Morale is a word that is often used to gauge the health of an organization. As such, it is closely tied to leadership because it measures the positive (or negative) influence on a group. It is a fluid concept with ebbs and flows; leaders have to monitor progress over time. Chief officers know there are aspects of morale that can be directly influenced within a fire department. There are other aspects, such as pay, benefits, and overall budget, that can be influenced, but are not in a chief's direct control to arbitrarily change. For membership of the department, these issues are often difficult to differentiate and can result in the department's leadership group being dehumanized within the organization. As a department moves forward, the concept of morale must be balanced with the concept of change management. There are definite timelines involved with trying to change an organization and a cognizant leader recognizes that we all operate within certain timelines and limitations related to change. These can certainly alter with different circumstances; however, change generally takes longer to accomplish than people want, if they are open to the change at all. These factors have to be weighed as a leader looks to position his/her department for present and future success. This session is about the topic of morale and how leaders can best have a positive, long-term influence on the organization. This is accomplished by looking for “wins” that are within control of the department's leadership team, trying to positively influence those things not within the leader's direct control, and paying close attention to the “human” side of being both a leader and a follower in the organization.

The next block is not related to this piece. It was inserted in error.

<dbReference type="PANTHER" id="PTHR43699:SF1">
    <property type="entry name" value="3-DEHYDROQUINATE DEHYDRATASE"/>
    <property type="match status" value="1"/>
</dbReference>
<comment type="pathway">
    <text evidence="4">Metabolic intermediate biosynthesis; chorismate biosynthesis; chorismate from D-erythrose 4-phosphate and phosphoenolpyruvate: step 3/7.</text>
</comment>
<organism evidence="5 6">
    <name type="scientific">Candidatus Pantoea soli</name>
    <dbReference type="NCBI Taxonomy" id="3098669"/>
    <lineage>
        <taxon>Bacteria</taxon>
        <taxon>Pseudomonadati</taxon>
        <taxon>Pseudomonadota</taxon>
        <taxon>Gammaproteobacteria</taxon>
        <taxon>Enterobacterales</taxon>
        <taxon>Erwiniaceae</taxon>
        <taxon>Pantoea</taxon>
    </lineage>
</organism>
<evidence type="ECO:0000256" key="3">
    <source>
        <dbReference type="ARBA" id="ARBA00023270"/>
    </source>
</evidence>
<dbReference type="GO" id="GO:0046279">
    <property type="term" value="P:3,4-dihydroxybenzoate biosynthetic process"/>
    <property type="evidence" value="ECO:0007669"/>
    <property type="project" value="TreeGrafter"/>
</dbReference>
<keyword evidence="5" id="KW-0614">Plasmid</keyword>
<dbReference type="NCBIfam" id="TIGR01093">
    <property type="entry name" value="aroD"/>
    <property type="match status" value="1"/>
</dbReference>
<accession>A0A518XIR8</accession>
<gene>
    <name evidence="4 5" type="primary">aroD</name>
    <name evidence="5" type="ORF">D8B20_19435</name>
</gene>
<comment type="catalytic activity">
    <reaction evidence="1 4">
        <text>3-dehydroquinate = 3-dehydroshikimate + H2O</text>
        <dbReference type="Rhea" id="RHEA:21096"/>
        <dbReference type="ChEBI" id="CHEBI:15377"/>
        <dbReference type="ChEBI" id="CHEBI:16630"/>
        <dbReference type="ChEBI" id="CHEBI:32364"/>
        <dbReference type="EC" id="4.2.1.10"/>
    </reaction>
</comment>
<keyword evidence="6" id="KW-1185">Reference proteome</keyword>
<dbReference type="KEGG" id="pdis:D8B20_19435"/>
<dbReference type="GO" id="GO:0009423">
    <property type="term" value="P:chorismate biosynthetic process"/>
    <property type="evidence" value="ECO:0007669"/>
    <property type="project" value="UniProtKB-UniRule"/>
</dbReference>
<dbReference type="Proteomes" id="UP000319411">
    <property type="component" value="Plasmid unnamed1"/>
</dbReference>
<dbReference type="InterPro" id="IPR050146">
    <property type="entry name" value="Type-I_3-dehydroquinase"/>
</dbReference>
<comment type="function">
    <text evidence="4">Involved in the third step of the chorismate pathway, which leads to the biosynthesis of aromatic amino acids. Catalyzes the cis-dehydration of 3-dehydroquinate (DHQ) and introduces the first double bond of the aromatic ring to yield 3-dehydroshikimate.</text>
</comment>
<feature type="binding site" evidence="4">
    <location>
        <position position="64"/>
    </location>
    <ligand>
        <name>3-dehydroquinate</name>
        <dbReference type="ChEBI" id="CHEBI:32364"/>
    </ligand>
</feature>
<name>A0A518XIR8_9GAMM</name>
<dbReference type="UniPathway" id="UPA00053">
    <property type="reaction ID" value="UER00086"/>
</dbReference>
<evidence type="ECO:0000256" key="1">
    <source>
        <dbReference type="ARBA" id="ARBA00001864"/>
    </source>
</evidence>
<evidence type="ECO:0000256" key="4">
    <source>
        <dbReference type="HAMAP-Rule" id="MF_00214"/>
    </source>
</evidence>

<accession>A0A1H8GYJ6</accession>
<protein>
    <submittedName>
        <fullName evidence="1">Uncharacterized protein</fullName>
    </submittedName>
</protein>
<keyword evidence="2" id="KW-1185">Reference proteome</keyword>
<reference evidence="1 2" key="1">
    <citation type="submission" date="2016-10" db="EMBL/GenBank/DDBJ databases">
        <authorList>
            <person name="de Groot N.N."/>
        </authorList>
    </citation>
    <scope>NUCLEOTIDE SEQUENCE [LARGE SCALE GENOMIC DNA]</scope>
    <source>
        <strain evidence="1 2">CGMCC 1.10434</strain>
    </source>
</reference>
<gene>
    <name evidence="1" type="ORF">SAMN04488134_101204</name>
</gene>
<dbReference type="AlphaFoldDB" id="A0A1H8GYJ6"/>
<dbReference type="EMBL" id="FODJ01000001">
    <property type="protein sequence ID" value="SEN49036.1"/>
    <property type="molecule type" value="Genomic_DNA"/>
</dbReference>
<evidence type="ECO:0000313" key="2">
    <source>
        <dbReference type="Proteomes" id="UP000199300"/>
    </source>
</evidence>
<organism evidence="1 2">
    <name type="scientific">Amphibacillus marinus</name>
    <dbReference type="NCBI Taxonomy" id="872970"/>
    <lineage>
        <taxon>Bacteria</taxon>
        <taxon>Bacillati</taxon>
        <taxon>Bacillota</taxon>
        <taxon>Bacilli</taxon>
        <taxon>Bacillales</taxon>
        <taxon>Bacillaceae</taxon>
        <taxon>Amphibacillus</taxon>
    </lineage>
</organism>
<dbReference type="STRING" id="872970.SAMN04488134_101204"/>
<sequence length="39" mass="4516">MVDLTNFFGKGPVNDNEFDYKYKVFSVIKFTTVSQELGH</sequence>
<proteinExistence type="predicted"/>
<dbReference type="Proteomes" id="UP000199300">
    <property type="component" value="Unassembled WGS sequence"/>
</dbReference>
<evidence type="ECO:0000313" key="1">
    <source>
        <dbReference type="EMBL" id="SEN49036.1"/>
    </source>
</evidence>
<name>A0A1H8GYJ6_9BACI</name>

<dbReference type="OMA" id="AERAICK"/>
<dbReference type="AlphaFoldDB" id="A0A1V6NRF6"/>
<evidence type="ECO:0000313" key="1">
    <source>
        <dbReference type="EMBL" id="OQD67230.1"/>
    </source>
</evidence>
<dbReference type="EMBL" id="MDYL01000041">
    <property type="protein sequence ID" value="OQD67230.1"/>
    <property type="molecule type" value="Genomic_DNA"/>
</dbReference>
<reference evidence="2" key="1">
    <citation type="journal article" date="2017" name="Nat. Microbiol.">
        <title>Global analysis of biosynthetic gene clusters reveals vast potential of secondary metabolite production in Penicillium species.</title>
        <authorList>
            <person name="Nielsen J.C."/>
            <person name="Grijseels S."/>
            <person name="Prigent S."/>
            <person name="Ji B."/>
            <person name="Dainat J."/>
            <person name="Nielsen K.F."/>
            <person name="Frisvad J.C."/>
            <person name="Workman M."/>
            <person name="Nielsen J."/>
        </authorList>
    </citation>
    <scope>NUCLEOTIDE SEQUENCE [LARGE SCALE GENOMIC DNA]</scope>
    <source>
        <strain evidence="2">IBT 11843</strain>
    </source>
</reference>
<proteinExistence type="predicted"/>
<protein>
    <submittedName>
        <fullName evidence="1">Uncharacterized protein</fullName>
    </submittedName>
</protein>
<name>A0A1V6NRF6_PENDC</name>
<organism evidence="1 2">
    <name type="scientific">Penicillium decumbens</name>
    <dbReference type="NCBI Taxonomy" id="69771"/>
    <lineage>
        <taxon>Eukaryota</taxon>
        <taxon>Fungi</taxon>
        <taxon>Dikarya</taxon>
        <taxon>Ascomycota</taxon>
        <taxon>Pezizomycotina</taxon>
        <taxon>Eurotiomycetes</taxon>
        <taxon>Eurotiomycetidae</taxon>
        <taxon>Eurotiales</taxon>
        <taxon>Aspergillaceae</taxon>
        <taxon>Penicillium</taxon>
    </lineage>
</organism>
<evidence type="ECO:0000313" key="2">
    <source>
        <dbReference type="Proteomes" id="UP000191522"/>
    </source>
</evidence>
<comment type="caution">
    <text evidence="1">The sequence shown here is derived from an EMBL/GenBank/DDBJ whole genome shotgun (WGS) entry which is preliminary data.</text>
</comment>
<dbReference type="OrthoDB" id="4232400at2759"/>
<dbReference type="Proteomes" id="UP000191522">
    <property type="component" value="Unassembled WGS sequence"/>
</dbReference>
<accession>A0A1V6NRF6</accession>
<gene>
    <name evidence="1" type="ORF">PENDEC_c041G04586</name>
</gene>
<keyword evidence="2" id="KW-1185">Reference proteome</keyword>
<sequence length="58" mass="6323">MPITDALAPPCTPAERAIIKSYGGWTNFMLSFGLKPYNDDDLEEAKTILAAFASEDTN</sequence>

David Griffin - Assistant Chief, Charleston Fire Department